#No to Hassockfield

Audio version of this article.

The hashtag for this year’s International Women’s Day on 8 March is #ChooseToChallenge. This hashtag is also behind the rallying cry of a new campaign #NoToHassockfield which has been established in response to the announcement by the Home Office of the creation of an Immigration Detention and Removal Centre on the site of the notorious Medomsley Detention Centre near Consett where the government hopes to house approximately 80 women asylum seekers later this year.

The #NoToHassockfield and many other campaign groups believe that the repugnant practice of indefinite detention is against international norms. The UK is the only European country to incarcerate people seeking asylum in this way with no time limit, meaning that people subjected to the inhumane practice can face months, if not years, imprisoned in a limbo-like existence with serious negative effects on mental health and well-being, exacerbating existing trauma.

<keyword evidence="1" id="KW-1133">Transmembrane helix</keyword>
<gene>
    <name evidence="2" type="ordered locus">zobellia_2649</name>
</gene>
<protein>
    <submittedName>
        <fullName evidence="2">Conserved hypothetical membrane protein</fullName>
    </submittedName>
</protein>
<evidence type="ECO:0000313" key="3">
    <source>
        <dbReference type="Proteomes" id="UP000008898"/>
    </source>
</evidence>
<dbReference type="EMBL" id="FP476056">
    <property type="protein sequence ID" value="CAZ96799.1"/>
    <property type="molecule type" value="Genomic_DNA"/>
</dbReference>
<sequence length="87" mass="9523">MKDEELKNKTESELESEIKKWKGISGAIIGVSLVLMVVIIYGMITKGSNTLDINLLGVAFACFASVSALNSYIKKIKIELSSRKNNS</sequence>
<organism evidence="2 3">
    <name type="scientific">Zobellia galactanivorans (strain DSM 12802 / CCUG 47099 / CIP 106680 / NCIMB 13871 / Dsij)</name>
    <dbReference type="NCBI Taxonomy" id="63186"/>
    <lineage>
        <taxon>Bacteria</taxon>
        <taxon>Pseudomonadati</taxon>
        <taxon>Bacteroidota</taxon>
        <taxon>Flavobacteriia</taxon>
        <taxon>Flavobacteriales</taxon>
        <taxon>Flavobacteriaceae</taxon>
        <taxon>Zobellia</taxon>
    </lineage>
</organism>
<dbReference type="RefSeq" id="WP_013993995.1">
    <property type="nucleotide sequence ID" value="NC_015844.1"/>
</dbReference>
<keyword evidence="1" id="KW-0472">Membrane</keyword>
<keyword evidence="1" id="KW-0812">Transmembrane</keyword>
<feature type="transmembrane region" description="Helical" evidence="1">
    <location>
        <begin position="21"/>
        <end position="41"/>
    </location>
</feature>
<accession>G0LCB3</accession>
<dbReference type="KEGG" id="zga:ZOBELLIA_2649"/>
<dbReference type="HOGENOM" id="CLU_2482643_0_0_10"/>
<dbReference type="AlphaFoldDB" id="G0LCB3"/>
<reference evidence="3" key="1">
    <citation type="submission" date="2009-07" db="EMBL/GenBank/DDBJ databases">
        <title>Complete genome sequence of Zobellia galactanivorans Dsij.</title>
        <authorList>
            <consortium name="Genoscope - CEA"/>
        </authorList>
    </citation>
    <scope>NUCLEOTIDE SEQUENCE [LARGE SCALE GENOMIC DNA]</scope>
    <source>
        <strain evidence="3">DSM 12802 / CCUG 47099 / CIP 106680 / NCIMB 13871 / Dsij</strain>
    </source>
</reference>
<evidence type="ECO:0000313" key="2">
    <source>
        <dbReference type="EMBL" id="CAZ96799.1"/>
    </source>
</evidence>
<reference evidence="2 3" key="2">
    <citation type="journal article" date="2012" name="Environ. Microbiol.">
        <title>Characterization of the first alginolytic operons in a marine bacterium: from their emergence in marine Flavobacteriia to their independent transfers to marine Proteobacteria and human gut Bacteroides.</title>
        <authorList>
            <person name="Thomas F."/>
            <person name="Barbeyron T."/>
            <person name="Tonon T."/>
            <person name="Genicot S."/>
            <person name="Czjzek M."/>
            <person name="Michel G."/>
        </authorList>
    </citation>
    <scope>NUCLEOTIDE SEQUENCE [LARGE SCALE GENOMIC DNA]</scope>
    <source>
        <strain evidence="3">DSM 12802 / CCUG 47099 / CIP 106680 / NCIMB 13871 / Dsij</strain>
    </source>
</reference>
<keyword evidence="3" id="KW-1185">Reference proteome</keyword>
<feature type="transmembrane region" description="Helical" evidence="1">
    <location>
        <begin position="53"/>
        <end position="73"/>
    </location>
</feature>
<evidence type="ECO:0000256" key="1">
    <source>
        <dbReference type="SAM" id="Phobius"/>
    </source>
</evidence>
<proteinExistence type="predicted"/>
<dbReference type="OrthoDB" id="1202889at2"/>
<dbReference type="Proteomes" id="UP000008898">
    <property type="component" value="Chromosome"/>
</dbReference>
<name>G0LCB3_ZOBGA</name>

In a recent report on’effective alternatives to detention in the context of migration’the Council of Europe suggested that “the wide use of immigration detention as a response to the arrivals of refugees, asylum seekers and migrants raises serious issues of compliance with human rights standards.”

Furthermore, the Committee of Ministers maintained that “detention of asylum seekers should be the exception”. According to the Commissioner for Human Rights, asylum seekers should, in principle, not be detained and alternatives should always be sought. The report clearly lays out a raft of alternatives, taking into account the specificities of ‘extreme vulnerability (including gender-based factors) and cost effectiveness. As a member of the Council of Europe it is shameful that the UK has chosen to largely ignore the recommendations of the report, choosing instead to double down on its hardline nativist response to the global refugee and migration crisis.